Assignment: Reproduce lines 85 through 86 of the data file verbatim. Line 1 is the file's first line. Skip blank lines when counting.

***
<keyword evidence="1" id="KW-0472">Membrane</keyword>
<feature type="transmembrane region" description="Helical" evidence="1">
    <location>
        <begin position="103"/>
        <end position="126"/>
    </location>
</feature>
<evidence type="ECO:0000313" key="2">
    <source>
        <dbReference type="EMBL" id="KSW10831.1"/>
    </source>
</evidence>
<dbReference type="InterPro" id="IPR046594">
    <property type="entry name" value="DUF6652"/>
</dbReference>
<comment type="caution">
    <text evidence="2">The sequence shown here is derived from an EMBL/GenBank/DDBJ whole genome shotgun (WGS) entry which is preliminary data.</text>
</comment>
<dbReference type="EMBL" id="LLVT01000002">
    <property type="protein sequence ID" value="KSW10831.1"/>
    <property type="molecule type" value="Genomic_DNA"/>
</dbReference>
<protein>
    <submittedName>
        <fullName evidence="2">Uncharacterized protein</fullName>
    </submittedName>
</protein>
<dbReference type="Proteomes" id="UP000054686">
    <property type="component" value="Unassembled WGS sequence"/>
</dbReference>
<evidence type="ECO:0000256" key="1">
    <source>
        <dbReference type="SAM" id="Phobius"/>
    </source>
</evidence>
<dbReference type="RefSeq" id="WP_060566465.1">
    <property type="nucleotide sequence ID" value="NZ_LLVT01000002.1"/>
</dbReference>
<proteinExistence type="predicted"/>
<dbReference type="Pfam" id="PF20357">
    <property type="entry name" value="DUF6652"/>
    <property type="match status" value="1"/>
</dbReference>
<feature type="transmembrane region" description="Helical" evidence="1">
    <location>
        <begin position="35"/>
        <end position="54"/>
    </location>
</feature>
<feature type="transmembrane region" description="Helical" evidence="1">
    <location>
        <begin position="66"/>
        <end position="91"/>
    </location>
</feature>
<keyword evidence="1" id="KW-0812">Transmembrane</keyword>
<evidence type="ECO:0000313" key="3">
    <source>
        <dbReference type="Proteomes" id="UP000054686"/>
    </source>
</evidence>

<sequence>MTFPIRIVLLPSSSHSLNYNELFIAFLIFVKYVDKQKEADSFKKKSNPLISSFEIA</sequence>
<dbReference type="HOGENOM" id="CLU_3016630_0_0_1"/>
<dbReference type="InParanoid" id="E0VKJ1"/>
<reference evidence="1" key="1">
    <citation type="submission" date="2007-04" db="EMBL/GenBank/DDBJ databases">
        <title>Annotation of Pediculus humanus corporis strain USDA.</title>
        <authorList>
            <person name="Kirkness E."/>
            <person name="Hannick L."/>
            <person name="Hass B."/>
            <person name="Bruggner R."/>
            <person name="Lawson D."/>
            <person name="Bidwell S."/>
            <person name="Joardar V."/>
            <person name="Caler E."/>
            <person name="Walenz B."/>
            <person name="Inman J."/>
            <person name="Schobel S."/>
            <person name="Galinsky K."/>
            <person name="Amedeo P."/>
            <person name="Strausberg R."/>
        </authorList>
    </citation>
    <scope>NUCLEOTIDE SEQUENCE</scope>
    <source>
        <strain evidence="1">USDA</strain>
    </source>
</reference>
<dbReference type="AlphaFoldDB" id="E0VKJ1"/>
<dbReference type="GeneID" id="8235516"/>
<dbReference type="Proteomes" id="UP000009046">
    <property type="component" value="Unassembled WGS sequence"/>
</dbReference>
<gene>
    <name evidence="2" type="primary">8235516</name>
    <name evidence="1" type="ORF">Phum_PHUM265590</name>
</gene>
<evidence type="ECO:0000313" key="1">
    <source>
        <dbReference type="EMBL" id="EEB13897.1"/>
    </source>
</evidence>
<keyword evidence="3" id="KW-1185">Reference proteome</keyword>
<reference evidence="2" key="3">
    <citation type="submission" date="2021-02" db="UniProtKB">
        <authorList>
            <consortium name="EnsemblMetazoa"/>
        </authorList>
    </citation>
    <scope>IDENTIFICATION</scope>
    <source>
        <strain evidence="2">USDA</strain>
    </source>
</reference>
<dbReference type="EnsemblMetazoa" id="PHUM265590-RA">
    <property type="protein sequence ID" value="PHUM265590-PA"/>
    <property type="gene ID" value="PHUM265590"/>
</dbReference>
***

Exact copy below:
    <scope>NUCLEOTIDE SEQUENCE</scope>
    <source>